Kate Gale, Ashland MFA Poetry faculty

Kate Gale, MFA Faculty in Poetry & Visiting Writer

Kate Gale is the co-founder and Managing Editor of Red Hen Press and the author of The Goldilocks Zone from the University of New Mexico Press in 2014, and Echo Light from Red Mountain in 2014 and six librettos including Rio de Sangre, a libretto for an opera with composer Don Davis, which had its world premiere October 2010 at the Florentine Opera in Milwaukee.

Kate Hopper

Kate Hopper, MFA Faculty in Creative Nonfiction

Kate Hopper is the author of Use Your Words: A Writing Guide for Mothers and Ready for Air: A Journey Through Premature Motherhood, winner of a 2014 MIPA Midwest Book Award, and co-author of Silent Running, a memoir of one family’s journey with autism and running. Kate holds an MFA in creative writing from the University of Minnesota and has been the recipient of a Fulbright Scholarship, two Minnesota State Arts Board Grants, and a Sustainable Arts Grant. Her writing has appeared in a number of journals, including Brevity, Los Angeles Review of Books, The New York Times online, Poets & Writers, and River Teeth. She teaches in Ashland University’s Low-residency MFA program, at the Loft Literary Center, and online.

Edan Lepucki

Edan Lepucki, MFA Faculty in Fiction

Edan Lepucki is the New York Times bestselling author of the novels California and Woman No. 17, as well as the editor of Mothers Before: Stories and Portraits of Our Mothers as We Never Saw Them. Her fiction and nonfiction has been published in the New York Times Magazine, Esquire Magazine, McSweeney's, and The Cut, among other publications. She lives in Los Angeles with her family.

Lauren Markham, Ashland MFA Creative Nonfiction Faculty

Lauren Markham, MFA Faculty in Creative Nonfiction

Lauren Markham is the author of The Far Away Brothers, which won the 2018 Ridenhour Prize and the California Book Award Silver Medal, was shortlisted for the LA Times Book Prize, and was named a Barnes and Noble Discover New Writers Selection and a New York Times Critics’ pick for 2017. A graduate of Vermont College of Fine Arts, her essays have appeared in outlets such as Orion, Harper’s, LitHub, The New Republic, Guernica, and VQR, where she is a contributing editor.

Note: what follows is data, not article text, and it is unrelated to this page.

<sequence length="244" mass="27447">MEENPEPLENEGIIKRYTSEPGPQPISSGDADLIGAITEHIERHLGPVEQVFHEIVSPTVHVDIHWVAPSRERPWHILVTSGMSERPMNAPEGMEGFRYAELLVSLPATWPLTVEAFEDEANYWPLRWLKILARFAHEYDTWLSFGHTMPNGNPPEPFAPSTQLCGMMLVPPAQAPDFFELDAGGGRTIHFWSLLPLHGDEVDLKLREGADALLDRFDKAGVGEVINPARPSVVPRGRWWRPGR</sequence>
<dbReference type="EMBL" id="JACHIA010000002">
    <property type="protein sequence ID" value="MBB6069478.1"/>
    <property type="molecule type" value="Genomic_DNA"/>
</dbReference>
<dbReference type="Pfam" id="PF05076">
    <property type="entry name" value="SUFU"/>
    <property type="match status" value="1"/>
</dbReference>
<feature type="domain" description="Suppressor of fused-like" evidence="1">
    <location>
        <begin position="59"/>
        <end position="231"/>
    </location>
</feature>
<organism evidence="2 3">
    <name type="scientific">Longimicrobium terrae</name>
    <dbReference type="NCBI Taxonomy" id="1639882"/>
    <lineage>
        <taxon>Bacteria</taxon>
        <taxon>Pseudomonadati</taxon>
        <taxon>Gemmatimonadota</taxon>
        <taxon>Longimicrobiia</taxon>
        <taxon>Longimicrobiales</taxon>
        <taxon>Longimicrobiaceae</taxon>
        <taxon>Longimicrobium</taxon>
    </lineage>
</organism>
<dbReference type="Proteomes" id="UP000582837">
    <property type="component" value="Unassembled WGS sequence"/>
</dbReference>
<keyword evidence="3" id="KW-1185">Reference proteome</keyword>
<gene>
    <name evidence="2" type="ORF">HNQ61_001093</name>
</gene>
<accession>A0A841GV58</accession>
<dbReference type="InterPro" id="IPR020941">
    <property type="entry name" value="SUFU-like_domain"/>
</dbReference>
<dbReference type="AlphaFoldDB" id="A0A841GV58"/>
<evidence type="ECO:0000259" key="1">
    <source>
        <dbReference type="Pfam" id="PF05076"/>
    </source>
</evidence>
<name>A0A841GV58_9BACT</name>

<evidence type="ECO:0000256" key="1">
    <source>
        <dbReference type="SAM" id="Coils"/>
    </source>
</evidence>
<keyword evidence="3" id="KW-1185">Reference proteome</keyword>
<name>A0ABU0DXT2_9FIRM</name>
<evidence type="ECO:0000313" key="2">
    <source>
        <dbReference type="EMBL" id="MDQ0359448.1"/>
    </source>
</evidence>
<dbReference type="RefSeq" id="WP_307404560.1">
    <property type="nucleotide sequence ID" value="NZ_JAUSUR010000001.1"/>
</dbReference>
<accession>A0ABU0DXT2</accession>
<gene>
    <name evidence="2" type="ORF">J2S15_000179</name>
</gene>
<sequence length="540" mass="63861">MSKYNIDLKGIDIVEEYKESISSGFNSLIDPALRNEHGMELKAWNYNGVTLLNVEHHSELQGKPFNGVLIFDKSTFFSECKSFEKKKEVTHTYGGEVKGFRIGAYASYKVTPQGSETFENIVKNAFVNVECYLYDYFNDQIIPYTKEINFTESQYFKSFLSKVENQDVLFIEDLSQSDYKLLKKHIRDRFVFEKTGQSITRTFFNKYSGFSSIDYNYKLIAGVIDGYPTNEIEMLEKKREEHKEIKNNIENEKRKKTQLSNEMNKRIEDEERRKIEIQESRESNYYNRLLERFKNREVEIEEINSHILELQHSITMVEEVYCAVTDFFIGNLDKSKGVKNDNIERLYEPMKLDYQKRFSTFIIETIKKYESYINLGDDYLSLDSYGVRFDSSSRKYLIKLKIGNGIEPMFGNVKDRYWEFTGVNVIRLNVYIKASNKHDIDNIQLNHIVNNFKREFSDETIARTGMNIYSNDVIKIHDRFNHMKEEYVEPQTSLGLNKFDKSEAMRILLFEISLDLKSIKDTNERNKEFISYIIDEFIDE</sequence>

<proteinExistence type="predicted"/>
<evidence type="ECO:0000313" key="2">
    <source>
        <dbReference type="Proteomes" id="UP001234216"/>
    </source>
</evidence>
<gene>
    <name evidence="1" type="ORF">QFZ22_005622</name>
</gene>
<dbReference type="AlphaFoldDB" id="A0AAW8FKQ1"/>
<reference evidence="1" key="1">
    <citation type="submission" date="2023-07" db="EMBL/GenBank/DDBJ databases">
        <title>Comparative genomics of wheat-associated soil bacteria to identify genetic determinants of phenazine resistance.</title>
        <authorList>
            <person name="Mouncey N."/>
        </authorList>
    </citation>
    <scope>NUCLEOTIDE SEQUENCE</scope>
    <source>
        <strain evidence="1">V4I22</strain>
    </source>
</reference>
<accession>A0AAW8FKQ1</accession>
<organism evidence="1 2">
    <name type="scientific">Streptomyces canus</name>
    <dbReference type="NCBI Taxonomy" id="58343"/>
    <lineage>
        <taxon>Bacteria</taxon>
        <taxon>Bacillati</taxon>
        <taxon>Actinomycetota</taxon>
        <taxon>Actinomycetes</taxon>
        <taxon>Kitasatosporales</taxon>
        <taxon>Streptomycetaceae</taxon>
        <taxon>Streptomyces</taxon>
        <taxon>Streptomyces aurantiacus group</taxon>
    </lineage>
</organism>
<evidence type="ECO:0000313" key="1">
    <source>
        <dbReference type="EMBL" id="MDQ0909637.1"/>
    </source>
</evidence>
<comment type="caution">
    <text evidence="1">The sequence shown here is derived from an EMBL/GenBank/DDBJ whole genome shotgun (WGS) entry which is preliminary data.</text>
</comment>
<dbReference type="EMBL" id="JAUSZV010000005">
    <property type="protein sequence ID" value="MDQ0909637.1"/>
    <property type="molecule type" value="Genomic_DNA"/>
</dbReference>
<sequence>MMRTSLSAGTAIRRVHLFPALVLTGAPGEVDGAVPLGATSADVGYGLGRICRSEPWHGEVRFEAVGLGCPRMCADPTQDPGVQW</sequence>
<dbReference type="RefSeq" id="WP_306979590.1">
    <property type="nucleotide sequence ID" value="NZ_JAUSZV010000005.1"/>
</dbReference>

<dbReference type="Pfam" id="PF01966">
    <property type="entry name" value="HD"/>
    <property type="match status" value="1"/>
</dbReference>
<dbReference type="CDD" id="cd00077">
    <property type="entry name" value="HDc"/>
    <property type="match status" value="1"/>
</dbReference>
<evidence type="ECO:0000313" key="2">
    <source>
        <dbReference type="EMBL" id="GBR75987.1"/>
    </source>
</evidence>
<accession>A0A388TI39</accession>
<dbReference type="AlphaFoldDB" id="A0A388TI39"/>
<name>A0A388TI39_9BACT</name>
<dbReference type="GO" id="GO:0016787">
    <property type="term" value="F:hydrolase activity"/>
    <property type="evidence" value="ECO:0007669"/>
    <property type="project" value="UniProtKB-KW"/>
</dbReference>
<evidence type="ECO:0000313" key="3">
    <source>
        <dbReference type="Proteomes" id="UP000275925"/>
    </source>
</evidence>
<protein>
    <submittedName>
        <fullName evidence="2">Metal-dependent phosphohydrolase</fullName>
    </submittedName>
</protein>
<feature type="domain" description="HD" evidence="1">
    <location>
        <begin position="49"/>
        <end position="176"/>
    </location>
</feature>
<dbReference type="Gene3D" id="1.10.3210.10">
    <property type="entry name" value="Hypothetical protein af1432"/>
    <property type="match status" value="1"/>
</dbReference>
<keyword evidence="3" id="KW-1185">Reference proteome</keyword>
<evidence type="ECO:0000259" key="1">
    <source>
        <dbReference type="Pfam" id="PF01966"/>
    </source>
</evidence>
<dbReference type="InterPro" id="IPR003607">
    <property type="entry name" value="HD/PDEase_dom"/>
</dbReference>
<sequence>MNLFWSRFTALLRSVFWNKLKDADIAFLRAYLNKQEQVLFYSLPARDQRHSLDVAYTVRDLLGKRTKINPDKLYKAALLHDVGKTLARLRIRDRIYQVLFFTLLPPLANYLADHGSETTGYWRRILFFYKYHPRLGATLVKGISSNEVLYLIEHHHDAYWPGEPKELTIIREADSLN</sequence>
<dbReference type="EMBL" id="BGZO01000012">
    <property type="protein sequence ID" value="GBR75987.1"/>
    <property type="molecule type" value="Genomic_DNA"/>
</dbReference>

Sarah Monette, MFA Faculty in Fiction

Sarah Monette, MFA Faculty in Fiction (Sci-Fi/Fantasy)

Sarah Monette has published more than fifty short stories, seven solo novels, and three collaborations with her friend Elizabeth Bear. Her most recent novel is The Witness for the Dead (Tor Books, 2021). The Goblin Emperor, written under the pen name Katherine Addison, won the 2015 Locus Award for Best Fantasy Novel and was a finalist for the Hugo, the Nebula, and the World Fantasy Award. Her work has been translated into Russian, Japanese, Chinese, German, Turkish, Hungarian, Portuguese, Spanish, and Czech.

Nayomi Munaweera, fiction Ashland MFA

Nayomi Munaweera, MFA Faculty in Fiction

Nayomi Munaweera's debut novel, Island of a Thousand Mirrors, won the Commonwealth Prize for Asia. It was long listed for the Dublin IMPAC Prize and the Man Asia Prize. The novel was also short listed for the Northern California Book Prize and the DSC Prize for South Asian Literature, and was a Target Book Club selection in January 2016. Her second novel What Lies Between Us was hailed as one of the most exciting literary releases of 2016 by venues ranging from BuzzFeed to Elle Magazine. She writes about the consequences of living in a female body and her voice has been compared to that of Michael Ondatjee and Jumpha Lahiri. The book was awarded Sri Lanka's State Literary Award for English novel. Her short fiction and nonfiction is also widely available.